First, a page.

Q: My mom is 84 and going into an assisted-living community. They have bingo nights, movies and piano recitals, but that doesn't seem like enough activity. What can I do to make sure she doesn't fold up her tent? — Adele, M., Montreal
A: Time to get her in on the craze sweeping retirement communities all over North America: exer-games! If she walks in there with Nintendo's Wii or Xbox's Kinect Sports, she'll be more popular than Frank Sinatra at the Sands Hotel!
Interactive video bowling leagues in retirement communities are huge, with tournaments and even inter-community rivalries. And there are get-up-and-get-moving programs for everything from yoga to golf, skiing, soccer — even curling.
For older folks who get into these games, there are a lot of benefits — physical, mental and social! A couple of years ago, we told you that, as you advance in age, video games can help keep your brain stimulated. This can prevent cognitive decline and memory and muscle (yes, muscle) loss — especially if the games challenge you to do and think about new things. And now, with added element of physical exercise, the games can help prevent or delay the onset of dementia, while improving overall brain and muscle function.
No wonder the National Science Foundation is putting $1.2 million into a four-year study of if and how video games slow cognitive decline. And the Robert Wood Johnson Foundation pledged $8.5 million to study the impact of video games on everything from Alzheimer's disease to driving skills.
But there's no reason to wait for the results. Help Mom settle into her new home and improve her mental and physical well-being with these fun and active video games.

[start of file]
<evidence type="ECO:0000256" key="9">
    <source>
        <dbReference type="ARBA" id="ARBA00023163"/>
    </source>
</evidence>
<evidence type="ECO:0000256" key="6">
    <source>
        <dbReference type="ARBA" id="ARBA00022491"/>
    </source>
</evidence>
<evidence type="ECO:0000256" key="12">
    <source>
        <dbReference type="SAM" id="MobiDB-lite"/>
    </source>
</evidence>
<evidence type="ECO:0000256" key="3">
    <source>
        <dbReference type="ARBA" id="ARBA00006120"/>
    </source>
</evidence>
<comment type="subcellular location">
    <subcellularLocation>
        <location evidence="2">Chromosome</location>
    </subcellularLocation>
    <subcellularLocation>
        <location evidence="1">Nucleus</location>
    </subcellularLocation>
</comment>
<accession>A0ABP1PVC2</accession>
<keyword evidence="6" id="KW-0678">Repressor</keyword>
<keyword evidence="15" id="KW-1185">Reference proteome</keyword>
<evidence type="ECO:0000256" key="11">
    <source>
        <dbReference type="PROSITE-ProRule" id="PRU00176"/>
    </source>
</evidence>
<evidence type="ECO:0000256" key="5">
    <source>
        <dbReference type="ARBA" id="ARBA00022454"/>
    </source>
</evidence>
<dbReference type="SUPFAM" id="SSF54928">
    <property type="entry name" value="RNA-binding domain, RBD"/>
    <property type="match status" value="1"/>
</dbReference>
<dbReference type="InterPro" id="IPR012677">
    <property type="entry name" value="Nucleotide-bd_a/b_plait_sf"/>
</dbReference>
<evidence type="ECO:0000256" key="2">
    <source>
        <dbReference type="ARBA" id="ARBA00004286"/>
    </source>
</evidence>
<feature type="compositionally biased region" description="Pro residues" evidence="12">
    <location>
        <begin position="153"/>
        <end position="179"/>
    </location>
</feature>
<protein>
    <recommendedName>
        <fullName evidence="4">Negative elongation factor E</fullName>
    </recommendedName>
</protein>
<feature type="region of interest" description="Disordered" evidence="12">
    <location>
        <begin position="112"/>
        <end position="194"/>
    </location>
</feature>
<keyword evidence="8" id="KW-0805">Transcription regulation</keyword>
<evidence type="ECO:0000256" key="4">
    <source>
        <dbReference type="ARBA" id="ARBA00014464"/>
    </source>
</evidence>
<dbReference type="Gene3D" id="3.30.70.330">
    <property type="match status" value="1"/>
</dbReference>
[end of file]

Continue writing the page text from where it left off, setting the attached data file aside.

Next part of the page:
Q: Help! I've put on 50 pounds in the past 10 years, and I see my kids (6, 8 and 10) are getting fat, too! I don't have a lot of time or money. What can we do? — Charlene, Austin, Texas
A: Like a Chevy spinning out of control on a NASCAR track, many people are working hard to stay on course — and finding that it's not easy. So, congratulations! Your question shows you want to drive your family in a safer direction, away from obesity-related diabetes, heart disease, cancer and cognitive decline.
For most of us, overeating (and making our children eat too much) results from complex emotions and disrupted biochemistry. Research reveals moms who are anxious about their economic situation (and these days, who isn't?) tend to overfeed their kids.
When they do, it disrupts healthy eating impulses; the child never knows whether he's hungry or not, and this leads to chronic overeating.
So let's look at what's on your plate and what's between your ears that contributes to your family's growing waistlines.
You know what the kids and you should eat. Real, home-cooked food: lean, tasty and green. No saturated or trans fats, no simple sugars or added syrups, no grain but 100 percent whole grains.
But anxiety makes it hard to keep up good habits. Persistent stress stimulates release of the hormone cortisol, and that activates cravings for sugary, fatty foods and fuels depression. You overeat, and you feed your kids the same unhealthy foods you crave.
How to turn off anxiety and shed excess pounds?
•Make time for family mealtimes; sit down together for 30 minutes. It soothes the soul and upgrades the diet.
•Plan menus four days in advance; you'll control less-than-healthy impulse purchases. And get the kids involved in shopping and cooking; they'll want to eat what they prepare!
•Schedule family exercise time: Walking (10,000 steps a day), playing ball, gardening ... as much as you and the kids can fit into a day. Turn off the TV and computers! Anxiety will melt away.
One week's worth of family meals and activities will transform you all, brighten your outlook and increase your feeling of self-control. When that happens, you'll shed pounds and stress.